Andrews’ latest book, Southern Comfort (CavanKerry Press) is a superb volume for both dedicated readers of poetry and anyone looking for an apparent autobiography in poetic form. Born to, as the dust jacket says, “a southern father and a northern mother,” Andrews’ subjects include a the death of her grandmother, the ghosts her “daddy” sees, the mysteries of a Southern accent, and wasps and centipedes and earthworms and bees, and a boy named Jimmy in poems and prose poems including this one, called “Summer”:
Sometimes in the middle of the day, Jimmy and I’d rest on the upside-down feed buckets beside the sugar maples, sip Cokes and talk about our dreams, maybe watch the horses slurp water and swish off gadflies. Jimmy talked about Sarah Lee, his girl (he liked to say so long after she wasn’t). Then he would lie back with his ball cap over his face while I fished dead frogs out of the trough. I’d think about what it’s like to be the girl every boy talks to about the girl he likes. Sometimes I watched him sleep until the lizards ran out to wait by the water for insects to light. If I wanted to, I’d pick off their tails and show them to Jimmy when he woke.
I wrote “apparent autobiography” a while back there because Andrews is also a devillish poet. If all you’d ever read of Andrews was Southern Comfort, you’d think you were dealing with a straightforward gal reminiscing about her colorful childhood, spinning yarns and telling true tales.
But if you’ve read more than one Andrews volume, you know that she is also, at various times, possessed of a slashing sarcasm, of a confident knowledge of Kafka, William James, and how angels manifest themselves in everyday lives. She assumes different identities. She radiates a powerful assurance in writing about sex, romance, and loneliness. She’s a sly sophisticate, a raucous verse-maker, a mischievous observer with a long memory.
You could not do much better to begin your new year by reading Nin Andrews’ Southern Comfort.
A new year is fast approaching, and it’s a good time for me to take a good, hard look at my leisure reading and resolve to do better. Or at least to be a little more ambitious in my reading choices (even if it’s only to finally tackle that daunting pile of books accumulating on my nightstand that I really, truly do intend to get to someday). It’s rather embarrassing for a guy who regularly reviews books to admit to some of the glaring gaps in his reading, I admit, but I’m hoping that a public confession will spur me to action. So I hereby resolve that in 2010 I will read:
1. More poetry. I love poetry and find that I don’t make nearly enough time for it. First up: Amy Gerstler’s Dearest Creatures, which sounds brilliant in this review in the New York Times Book Review.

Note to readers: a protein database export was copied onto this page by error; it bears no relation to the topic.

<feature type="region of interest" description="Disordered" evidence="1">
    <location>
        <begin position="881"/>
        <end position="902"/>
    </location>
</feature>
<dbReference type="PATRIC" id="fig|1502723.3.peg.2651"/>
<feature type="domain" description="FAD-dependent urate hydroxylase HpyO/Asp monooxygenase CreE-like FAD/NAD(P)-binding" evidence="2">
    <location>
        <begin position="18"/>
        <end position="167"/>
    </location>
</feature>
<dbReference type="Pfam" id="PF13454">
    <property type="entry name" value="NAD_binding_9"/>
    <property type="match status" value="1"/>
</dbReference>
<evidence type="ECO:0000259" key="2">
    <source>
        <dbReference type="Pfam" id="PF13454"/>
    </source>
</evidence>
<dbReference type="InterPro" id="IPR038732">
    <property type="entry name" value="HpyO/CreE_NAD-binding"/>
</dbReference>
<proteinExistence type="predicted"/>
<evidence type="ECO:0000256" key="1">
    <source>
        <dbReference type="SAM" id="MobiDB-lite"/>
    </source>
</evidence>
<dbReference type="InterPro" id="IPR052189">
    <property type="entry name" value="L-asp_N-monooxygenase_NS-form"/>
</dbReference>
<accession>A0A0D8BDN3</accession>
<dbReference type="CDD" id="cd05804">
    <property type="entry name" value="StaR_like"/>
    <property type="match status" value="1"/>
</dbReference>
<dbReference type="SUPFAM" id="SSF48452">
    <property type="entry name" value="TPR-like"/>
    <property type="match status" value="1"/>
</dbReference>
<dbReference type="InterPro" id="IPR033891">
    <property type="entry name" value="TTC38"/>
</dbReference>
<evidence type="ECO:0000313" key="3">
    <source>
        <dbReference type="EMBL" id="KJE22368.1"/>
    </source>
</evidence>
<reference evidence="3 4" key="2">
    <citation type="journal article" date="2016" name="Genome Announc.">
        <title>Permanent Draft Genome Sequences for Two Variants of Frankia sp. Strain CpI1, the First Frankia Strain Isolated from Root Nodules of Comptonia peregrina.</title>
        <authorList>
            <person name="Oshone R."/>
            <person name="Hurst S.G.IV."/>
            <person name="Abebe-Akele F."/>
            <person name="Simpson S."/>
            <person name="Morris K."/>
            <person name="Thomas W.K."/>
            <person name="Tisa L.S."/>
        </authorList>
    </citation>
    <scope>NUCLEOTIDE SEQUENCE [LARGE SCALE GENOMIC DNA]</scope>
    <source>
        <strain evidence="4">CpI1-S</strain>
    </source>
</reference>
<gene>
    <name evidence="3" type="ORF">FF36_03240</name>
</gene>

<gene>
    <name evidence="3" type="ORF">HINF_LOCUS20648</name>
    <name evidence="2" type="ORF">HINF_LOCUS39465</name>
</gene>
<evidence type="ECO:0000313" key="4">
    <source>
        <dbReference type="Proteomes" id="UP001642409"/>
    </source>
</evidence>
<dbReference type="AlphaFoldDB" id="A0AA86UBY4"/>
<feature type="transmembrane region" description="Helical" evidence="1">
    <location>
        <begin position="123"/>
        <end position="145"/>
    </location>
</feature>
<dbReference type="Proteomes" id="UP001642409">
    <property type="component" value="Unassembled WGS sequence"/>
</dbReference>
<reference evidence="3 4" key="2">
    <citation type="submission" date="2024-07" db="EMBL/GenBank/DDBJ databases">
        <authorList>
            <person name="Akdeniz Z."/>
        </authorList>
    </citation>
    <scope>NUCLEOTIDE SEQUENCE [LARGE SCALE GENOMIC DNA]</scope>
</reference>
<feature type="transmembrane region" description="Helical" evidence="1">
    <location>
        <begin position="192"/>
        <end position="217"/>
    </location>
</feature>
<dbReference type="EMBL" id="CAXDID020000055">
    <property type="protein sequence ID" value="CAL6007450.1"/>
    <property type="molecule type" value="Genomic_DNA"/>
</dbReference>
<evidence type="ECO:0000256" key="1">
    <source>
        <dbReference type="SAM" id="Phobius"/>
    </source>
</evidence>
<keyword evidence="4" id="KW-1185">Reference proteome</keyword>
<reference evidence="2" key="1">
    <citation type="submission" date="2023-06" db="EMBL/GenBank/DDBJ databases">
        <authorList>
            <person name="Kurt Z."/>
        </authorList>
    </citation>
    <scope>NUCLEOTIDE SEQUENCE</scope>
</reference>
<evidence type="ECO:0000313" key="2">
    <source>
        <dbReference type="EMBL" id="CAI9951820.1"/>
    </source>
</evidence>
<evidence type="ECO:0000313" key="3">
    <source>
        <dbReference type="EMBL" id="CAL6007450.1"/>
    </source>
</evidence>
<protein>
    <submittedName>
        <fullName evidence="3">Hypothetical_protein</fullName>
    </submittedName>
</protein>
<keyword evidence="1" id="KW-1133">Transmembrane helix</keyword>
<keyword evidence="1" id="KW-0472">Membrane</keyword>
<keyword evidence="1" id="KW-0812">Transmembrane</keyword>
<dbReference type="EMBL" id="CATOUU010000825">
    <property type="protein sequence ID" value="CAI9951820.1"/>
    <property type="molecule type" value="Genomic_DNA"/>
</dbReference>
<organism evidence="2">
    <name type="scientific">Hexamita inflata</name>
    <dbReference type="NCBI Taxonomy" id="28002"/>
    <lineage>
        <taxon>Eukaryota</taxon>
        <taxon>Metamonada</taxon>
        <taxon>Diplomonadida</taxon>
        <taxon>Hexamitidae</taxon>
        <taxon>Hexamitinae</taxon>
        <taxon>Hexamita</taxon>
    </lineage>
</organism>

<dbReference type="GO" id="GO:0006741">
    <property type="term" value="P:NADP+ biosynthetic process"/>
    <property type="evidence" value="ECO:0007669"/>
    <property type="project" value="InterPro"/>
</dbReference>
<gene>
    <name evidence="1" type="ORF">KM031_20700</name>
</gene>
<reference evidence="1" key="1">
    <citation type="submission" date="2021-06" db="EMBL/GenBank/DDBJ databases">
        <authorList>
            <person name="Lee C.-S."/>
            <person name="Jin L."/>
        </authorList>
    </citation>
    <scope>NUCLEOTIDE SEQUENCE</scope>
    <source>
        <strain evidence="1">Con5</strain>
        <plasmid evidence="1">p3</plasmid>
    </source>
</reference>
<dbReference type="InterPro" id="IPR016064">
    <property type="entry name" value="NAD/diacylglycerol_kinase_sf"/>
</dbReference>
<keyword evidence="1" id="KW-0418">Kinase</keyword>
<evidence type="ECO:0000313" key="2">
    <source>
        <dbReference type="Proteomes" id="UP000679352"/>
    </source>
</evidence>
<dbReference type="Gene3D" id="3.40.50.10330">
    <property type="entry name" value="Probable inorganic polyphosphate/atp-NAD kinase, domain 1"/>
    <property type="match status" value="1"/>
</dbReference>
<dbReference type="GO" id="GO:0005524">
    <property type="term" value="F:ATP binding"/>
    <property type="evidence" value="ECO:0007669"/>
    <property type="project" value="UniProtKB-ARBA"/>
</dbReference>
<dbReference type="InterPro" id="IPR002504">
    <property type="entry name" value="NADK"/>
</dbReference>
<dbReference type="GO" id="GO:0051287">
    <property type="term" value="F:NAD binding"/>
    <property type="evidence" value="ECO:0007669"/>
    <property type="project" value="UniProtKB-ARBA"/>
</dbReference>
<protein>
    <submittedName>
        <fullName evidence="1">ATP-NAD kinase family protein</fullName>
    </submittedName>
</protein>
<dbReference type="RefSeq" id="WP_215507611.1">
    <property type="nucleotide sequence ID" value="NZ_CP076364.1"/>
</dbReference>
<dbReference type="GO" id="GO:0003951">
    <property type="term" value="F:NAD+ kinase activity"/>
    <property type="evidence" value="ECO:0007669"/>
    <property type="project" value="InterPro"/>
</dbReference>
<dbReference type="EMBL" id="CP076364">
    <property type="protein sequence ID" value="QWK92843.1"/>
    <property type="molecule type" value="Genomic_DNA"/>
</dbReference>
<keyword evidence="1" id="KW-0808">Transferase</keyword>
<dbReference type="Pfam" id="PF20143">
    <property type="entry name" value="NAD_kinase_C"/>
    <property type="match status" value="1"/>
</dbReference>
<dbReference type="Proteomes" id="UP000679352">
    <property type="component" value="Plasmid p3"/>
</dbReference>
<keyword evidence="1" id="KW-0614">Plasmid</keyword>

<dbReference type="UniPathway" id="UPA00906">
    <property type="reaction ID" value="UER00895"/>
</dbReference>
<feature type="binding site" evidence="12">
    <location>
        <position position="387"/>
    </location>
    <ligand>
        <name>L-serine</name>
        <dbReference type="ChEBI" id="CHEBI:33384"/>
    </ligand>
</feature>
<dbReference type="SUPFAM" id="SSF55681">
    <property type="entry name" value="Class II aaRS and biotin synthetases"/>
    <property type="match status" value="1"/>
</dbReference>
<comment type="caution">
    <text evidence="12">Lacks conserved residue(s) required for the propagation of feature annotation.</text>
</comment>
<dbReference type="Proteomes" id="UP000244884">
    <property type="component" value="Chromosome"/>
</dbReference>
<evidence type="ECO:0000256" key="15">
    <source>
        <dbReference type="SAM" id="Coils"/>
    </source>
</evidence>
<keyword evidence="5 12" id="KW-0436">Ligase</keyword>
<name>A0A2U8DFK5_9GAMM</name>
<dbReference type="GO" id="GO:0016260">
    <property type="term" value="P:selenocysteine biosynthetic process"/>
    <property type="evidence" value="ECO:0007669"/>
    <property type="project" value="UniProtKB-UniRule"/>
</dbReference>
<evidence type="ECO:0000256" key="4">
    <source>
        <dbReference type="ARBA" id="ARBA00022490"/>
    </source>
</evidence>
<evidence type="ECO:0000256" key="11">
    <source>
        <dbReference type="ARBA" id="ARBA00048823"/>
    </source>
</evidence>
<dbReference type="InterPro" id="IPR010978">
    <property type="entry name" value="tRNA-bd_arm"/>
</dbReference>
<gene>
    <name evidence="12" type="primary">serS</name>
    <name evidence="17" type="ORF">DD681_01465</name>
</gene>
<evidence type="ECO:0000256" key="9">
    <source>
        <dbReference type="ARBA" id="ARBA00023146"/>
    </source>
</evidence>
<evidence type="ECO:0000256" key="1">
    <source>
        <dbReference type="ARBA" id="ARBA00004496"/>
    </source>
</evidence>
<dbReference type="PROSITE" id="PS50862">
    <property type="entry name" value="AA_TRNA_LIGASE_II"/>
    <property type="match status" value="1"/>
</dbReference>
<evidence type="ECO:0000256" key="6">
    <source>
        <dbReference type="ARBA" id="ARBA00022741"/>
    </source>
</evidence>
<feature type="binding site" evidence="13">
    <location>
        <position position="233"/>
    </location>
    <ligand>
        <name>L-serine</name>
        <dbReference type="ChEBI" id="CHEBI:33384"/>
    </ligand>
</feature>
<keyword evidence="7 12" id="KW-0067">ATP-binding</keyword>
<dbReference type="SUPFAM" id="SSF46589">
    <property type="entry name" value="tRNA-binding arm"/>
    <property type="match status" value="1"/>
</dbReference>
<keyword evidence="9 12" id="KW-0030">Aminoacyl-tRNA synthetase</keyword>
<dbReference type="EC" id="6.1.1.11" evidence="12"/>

2. The zombie-free oeuvre of Jane Austen. (Yes, I was an English major in college. No, I never did read an Austen novel.)
3. Michael Chabon’s The Amazing Adventures of Kavalier and Clay. I’ve never been a comic-book guy, and I think that that aspect of this Pulitzer-winning novel always put me off. But I loved Junot Diaz’s The Brief Wondrous Life of Oscar Wao, which boasts a comics-fixated hero, so I’m willing to take a chance.
There are other items on my to-read list (I want to chase down the acclaimed locked-room mysteries of John Dixon Carr, for instance, and go back to Lee Child’s early Jack Reacher thrillers), but that should be enough to get me started. The biggest challenge — for me, anyway — will be carving out time for already-published books when I’m so busy reviewing new titles. But what about you, Shelf Lifers? What books do you resolve to read in the new year?
Let the Great World Spin, Irish-born writer Colum McCann’s well-received novel about 1970s New York City, won the National Book Award for fiction on Wednesday night. Other winners announced at the 60th annual ceremony in New York City included T.J. Stiles’ The First Tycoon: The Epic Life of Cornelius Vanderbilt for nonfiction, Keith Waldrop’s Transcendental Studies for poetry, and Phillip Hoose’s Claudette Colvin: Twice Toward Justice for young people’s literature. (Hoose, a finalist in the same category in 2001, won for his book about the African American civil rights pioneer who refused to give up her seat on a bus years before Rosa Parks.)
There was one more competitive prize announced at the black-tie dinner at Manhattan’s Cipriani Wall Street, a Best of the National Book Awards Award. Based on 10,000 votes from the reading public, one title emerged as the favorite of all the winners in the prize’s 60-year history: Flannery O’Connor’s The Complete Stories, a posthumous collection that won the fiction prize in 1972.
The National Book Foundation, which administers the prizes (worth $10,000 each), also presented honorary medals to Gore Vidal for distinguished contribution to American letters and to author/activist/McSweeney’s founder Dave Eggers (the Literarian Award).